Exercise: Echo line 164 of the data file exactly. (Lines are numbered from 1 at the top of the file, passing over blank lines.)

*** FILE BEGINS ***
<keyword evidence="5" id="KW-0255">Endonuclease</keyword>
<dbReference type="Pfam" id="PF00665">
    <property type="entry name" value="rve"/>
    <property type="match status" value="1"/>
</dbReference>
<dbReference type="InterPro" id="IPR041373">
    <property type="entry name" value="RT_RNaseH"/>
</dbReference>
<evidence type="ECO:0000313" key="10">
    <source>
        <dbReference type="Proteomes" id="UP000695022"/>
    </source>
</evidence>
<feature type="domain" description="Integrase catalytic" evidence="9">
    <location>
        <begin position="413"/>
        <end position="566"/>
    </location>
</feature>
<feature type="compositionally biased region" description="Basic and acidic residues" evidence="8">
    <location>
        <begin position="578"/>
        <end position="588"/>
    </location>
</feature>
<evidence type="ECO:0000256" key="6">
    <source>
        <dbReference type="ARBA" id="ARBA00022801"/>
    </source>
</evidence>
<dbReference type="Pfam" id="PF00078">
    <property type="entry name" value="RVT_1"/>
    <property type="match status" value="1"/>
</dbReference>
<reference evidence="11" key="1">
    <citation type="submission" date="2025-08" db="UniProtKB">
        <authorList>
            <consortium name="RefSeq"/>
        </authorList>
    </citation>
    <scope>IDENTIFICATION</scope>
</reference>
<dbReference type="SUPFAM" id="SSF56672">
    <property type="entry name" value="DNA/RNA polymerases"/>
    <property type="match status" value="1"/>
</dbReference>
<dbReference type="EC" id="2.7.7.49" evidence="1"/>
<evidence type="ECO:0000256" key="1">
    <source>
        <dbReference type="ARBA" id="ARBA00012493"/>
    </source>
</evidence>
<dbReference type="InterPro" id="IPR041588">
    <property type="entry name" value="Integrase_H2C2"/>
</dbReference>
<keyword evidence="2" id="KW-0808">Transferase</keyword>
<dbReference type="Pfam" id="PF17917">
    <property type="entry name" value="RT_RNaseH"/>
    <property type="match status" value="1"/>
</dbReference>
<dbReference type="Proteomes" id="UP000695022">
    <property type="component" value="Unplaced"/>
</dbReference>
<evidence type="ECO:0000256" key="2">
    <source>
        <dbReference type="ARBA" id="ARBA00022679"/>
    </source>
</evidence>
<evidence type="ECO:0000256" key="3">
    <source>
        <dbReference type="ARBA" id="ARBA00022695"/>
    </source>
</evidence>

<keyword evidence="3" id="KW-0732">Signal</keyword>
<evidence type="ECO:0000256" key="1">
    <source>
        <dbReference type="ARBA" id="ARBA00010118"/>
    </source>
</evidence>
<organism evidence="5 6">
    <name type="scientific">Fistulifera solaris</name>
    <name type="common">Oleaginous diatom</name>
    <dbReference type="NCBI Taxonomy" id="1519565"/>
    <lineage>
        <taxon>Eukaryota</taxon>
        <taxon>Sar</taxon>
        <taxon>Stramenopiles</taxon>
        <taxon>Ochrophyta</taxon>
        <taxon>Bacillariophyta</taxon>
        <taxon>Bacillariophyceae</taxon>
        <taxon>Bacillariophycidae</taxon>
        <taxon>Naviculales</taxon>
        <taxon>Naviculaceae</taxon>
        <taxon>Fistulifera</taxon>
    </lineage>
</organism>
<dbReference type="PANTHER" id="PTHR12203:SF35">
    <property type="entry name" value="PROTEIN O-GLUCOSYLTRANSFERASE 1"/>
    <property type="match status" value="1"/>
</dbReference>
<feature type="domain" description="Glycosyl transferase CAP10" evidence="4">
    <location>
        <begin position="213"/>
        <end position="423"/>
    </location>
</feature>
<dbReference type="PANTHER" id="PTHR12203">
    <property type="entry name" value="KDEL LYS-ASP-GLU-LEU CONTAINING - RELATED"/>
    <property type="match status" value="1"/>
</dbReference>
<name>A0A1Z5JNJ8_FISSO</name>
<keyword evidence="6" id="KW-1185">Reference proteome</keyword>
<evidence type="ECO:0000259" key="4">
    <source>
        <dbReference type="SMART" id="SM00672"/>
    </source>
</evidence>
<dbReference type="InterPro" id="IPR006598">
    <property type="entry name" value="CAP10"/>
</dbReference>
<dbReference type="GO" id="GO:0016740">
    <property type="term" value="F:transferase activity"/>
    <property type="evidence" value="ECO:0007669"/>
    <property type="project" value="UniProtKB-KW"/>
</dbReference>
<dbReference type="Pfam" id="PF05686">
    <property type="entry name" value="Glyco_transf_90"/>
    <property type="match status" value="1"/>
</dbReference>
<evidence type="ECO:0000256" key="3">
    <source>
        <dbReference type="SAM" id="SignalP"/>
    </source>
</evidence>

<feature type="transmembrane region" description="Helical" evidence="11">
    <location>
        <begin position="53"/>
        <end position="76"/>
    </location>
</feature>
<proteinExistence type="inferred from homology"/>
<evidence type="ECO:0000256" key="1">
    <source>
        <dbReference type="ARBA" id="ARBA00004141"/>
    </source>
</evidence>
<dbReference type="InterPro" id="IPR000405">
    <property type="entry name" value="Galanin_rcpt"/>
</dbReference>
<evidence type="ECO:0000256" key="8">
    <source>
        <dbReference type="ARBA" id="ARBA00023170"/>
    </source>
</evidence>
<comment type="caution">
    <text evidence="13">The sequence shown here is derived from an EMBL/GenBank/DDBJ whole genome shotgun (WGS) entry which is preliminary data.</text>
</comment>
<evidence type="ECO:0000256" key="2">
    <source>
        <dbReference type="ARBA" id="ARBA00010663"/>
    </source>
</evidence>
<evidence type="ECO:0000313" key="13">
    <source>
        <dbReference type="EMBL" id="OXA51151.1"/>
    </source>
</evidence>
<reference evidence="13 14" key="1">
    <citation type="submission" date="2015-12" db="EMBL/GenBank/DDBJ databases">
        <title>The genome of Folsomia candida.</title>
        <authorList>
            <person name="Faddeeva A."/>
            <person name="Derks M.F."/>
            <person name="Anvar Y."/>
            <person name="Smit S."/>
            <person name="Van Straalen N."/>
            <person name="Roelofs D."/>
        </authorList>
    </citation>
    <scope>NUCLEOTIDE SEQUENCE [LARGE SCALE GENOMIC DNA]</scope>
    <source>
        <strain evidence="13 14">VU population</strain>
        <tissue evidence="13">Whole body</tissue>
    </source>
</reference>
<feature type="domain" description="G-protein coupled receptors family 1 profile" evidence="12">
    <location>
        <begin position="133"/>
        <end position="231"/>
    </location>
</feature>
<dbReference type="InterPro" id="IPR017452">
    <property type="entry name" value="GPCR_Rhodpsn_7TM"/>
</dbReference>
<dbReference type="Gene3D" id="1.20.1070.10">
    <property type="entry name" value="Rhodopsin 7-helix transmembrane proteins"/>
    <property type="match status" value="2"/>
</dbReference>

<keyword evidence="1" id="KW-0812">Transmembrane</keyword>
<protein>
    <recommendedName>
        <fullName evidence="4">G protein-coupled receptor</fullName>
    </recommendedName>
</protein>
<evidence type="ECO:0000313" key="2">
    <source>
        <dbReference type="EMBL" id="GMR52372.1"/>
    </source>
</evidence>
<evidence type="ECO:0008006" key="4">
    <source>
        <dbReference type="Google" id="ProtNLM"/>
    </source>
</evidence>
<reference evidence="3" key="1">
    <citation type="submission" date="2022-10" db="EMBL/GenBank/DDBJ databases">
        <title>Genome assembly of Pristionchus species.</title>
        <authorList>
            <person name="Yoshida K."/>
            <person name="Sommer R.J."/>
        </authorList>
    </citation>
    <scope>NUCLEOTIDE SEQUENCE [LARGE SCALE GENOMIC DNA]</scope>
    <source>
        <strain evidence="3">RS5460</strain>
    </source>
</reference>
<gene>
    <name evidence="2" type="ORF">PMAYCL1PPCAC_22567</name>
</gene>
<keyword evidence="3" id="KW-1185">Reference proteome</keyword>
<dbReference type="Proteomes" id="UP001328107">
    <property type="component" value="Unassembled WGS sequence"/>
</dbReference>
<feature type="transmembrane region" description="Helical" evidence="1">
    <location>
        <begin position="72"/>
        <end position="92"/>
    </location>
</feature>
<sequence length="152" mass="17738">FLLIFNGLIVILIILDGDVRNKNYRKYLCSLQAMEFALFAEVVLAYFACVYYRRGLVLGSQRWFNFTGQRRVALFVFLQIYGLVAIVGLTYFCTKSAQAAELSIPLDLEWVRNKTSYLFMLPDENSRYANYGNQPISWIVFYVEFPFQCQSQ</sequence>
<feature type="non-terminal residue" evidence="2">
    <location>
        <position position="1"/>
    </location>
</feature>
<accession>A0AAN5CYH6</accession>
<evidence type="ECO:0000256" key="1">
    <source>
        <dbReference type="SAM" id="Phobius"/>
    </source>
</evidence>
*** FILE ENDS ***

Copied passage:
    <source>